No surprise here, the Bank of Canada has left rates unchanged at 0.5 per cent. The Bank notes the economy is performing just as they expect, but the conditions have still not improved enough to raise rates. And once again, the Bank trumpeted its fears for those living in Canada’s hottest real estate markets, like Toronto and Vancouver, and if they would be able to handle an interest rate hike.
Here’s what you need to know about the latest announcement and what is affecting the decision.
The fires that have devastated the town of Fort McMurray and the oil refineries that surround it are expected to push Canada’s GDP for Q2 into the red. Oil production in the region is expected to be cut back in the coming months. In its latest monetary policy decision statement, the Bank said, “Fire-related destruction and the associated halt to oil production will cut about 1¼ percentage points off real GDP growth in the second quarter.” They had already predicted a weak quarter because of low oil prices, but the fires have only exacerbated the issue.
The price of crude has climbed significantly in the last quarter. After dipping below $30 US per barrel, it is now comfortably sitting at $49 US. But it’s still not enough to encourage the Bank to raise rates. In its statement the Bank notes, “Oil prices are higher, in part because of short-term supply disruptions, “which isn’t always the most reliable indicator. If supply was to increase, oil prices could come under pressure again. This, along with the wildfire disturbance, is creating an uncertain future for one of Canada’s most important commodities.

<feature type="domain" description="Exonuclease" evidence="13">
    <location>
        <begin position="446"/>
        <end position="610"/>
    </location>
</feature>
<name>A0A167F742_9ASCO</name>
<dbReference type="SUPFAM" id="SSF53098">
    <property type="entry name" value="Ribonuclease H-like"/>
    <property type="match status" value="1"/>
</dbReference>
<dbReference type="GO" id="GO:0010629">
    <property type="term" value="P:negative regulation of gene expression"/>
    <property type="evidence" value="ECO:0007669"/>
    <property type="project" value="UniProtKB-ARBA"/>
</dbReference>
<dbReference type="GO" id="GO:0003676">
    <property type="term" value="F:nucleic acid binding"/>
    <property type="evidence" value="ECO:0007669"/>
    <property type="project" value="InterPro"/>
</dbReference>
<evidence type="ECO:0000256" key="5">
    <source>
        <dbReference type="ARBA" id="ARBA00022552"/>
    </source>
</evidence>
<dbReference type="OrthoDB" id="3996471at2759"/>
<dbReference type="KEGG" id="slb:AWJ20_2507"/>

More improvement needed
In response to the latest interest rate announcement, BMO economist Benjamin Reitzes said, “It’s clear that the bar for any rate move from the Bank of Canada remains high.” The Bank won’t raise rates, until they are completely sure the economy can handle it. One positive is that inflation is right on target and the Canadian Loonie has also improved, both signs of a stronger economy moving ahead. However, concern still remains in Canada’s hottest housing markets. The Bank says “Canada’s housing market continues to display strong regional divergences, reinforced by the complex adjustment underway in the economy. In this context, household vulnerabilities have moved higher.”
Looking ahead, the U.S. Federal reserve is expected to raise rates in 2016. That could also have an impact on rates for Canada. For now, Canada remains in “wait and see” mode, as rates continue to be held at near historic lows. The next scheduled date to announce the overnight rate target is July 13th, 2016.